Saudi women seize start-up culture with both hands

Saudi Arabia is making the transition to a more diverse economy, having been dependent on oil for much of the last century – a trend sparked by Vision 2030 as well as commitments made at the COP26 summit last month.

As giants like Aramco and Sabic continue to dominate the economy, a corporate culture is taking hold as more young people start their own businesses.

And contrary to international perceptions, it is Saudi women who play a major role in this new era.

As many as 17.7% of Saudi women started or ran a business in 2020, according to a report released last month by the Global Entrepreneurship Monitor, a London-based data group that tracks startups around the world. This is considerably higher than the global average of 11 percent of women who start a business.

The report also noted that more than 30 percent of Saudi women intended to start a business within the next three years; and that, compared to men, women were “more likely to act according to these intentions”.

GEM claims that these measures are supported by “recent government policies and interventions aimed at supporting women entrepreneurs in the Kingdom”.

Nouf Al-Qahtani, the owner of the NSHQ perfume chain, is one example. Al-Qahtani went into business in 2005, repackaging and reselling their fragrance collection.

Her startup took her from the souks of Kuwait to essential oil merchants in France and Italy, and a loan of SR 300,000 ($ 80,000) from the Prince Sultan Fund enabled her to launch her first boutique in Alkhobar in 2015.

Today she runs three perfume shops in Alkhobar and Riyadh with a staff of 14, while a fourth outlet is on the way.

“It’s easier for Saudi women to go into business now,” Al-Qahtani told Arab News.

She adds: “A lot of businessmen in Saudi Arabia didn’t even want to talk to a single woman when I started my business. They would say, “Come back with your father or your brother and we’ll talk to him.

“But now Saudi women are more powerful. They encourage each other and even the mentality of Saudi men has changed. If they start a business, they want a female partner. You know why? Because she will work harder, she will do her best to prove herself and she will be more organized.

Al-Qahtani attributes this cultural shift to reforms introduced by Crown Prince Mohammed bin Salman.

She says, “I love the way he makes Saudi citizens, and especially women, believe in themselves and their national identity. Previously Saudi consumers only wanted imported products – now they really care about local producers like me. “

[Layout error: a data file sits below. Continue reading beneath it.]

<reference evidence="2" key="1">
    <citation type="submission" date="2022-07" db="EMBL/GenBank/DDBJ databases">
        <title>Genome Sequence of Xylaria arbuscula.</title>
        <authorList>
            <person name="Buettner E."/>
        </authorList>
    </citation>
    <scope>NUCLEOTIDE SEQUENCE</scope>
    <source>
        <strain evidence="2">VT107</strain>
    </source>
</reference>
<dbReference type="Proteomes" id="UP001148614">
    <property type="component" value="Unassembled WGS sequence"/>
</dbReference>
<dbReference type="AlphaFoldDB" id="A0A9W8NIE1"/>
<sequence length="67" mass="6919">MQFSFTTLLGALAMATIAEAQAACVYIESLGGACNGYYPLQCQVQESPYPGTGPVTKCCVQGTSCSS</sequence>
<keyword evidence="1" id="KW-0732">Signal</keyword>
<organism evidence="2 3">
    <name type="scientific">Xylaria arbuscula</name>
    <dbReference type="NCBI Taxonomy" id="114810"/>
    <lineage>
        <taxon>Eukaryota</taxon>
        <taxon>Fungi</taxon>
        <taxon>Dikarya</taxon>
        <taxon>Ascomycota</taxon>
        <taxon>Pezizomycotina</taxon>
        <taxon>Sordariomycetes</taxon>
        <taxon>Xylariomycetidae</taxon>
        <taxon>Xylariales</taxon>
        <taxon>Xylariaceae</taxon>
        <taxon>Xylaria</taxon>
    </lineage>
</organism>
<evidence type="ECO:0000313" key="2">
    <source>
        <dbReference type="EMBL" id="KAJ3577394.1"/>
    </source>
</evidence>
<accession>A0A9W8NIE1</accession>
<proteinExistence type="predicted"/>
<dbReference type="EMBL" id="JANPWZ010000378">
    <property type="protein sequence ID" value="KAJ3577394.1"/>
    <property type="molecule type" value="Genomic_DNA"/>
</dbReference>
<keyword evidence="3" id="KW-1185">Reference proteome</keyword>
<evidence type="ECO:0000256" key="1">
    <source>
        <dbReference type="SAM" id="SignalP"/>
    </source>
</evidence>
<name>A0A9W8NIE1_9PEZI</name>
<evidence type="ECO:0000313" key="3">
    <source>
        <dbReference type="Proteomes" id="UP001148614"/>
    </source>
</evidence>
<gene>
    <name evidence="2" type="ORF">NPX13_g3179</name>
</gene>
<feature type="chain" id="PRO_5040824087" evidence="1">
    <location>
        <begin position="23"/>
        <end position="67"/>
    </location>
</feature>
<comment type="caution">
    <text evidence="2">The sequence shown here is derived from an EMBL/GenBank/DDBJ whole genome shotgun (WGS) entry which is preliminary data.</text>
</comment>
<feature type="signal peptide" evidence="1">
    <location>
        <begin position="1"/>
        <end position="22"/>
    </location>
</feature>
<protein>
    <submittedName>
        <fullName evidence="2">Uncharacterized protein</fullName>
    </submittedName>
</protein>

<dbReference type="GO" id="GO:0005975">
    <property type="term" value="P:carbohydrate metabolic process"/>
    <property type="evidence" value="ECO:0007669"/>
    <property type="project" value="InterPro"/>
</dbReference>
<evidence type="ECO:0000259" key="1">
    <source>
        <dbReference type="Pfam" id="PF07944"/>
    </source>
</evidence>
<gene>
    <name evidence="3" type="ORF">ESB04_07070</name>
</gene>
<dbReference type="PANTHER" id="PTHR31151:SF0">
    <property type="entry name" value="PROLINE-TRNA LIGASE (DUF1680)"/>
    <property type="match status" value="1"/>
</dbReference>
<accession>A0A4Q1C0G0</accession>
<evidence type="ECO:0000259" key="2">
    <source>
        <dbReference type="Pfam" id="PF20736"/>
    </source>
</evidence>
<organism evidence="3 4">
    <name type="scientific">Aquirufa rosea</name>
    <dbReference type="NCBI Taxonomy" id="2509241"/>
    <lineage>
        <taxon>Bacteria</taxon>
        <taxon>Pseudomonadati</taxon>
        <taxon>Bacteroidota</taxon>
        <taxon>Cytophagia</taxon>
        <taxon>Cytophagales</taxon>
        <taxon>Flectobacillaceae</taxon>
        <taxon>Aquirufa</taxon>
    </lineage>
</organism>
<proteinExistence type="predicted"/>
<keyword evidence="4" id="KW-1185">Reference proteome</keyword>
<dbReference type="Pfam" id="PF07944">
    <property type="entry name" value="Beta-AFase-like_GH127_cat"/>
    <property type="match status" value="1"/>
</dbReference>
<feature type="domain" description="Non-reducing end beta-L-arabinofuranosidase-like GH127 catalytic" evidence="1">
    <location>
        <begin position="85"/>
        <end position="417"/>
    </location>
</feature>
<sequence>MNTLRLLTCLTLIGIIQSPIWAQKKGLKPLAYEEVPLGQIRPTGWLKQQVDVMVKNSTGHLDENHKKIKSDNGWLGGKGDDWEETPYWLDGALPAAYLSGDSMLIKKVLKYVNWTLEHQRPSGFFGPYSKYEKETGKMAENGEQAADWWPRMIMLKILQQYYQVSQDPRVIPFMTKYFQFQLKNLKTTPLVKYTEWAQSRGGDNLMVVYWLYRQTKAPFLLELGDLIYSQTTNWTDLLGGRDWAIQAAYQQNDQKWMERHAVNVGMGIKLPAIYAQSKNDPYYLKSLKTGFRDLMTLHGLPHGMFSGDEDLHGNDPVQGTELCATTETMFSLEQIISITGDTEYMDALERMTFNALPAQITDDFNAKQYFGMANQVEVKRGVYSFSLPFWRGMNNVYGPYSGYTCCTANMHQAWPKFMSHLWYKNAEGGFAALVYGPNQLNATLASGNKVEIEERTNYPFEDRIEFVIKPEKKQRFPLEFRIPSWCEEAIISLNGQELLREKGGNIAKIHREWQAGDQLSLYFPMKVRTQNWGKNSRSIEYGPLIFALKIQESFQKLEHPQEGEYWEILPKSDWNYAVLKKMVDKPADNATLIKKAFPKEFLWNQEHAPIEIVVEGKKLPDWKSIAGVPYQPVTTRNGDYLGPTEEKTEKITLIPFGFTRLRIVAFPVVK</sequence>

Abeer Al-Hashim, the owner of the Nine Soft Serve ice cream store chain, is another woman who started more or less from scratch and went on to bigger things.

Starting with a single mobile unit based in Alkhobar in the Kingdom’s Eastern Province in 2018, Al-Hashim now operates six outlets, four in Riyadh and two in Alkhobar.

Al-Hashim agrees that the situation has improved rapidly for female entrepreneurs in Saudi Arabia.

She says: “Five years ago it was very difficult for women to have an independent life and run an independent business.

“The whole business process is now easier, especially in terms of technology applications: it’s so easy to communicate with government online, and as a woman you no longer need a man to. speak on your behalf. “

Al-Hashim was recently approached by Monsha’at – the General Authority for Small and Medium Enterprises – who told her that her product was ideal for franchising. He then provided Al-Hashim with advice and resources to expand her business locally and internationally, including putting her in touch with a franchise consulting firm.

This is an example of the Saudi government’s new proactive approach – a radical departure from the red tape and excessive delays that faced anyone doing business in the Kingdom.

“We have such official support,” Al-Qahtani says, “and that’s something I’m very proud of. “

Language and Learning Stimulation Center, Jeddah: Established by Rana Mirza in 2012 to help children with language impairments

Rana Mirza, who faced successive obstacles in establishing her language and listening stimulation center in Jeddah for children with learning disabilities in 2012, wishes she had reaped the benefits that the founders of Startups are now taking Saudi Arabia for granted.

Mirza said: “I had to pay a man to keep track of all the documents in the different government offices, but now I can do everything on my own. And government online services save a tremendous amount of time and energy as you no longer have to go to a physical office. Everything is online.

This is an important factor for Mirza, whose 40-employee center requires numerous official licenses to provide a range of language and psychological therapies.

These businesswomen have their own clear message for other women considering a new startup.

“I would advise her to believe in herself,” Al-Qahtani said. “If she believes in herself, others will believe in her too. “

Al-Hashim said, “You cannot start something without a feeling of passion. If you don’t have a passion for what you’re doing, you’re wasting your time.

Mirza’s advice is more practical: “Try to have knowledge of management, quality control, finance and customer service before starting your business. I learned this the hard way. It’s not just about your passion, it’s about craftsmanship.

These three entrepreneurs are a testament to the fact that there are significant opportunities for anyone, man or woman, who benefits from the emerging business culture in Saudi Arabia.

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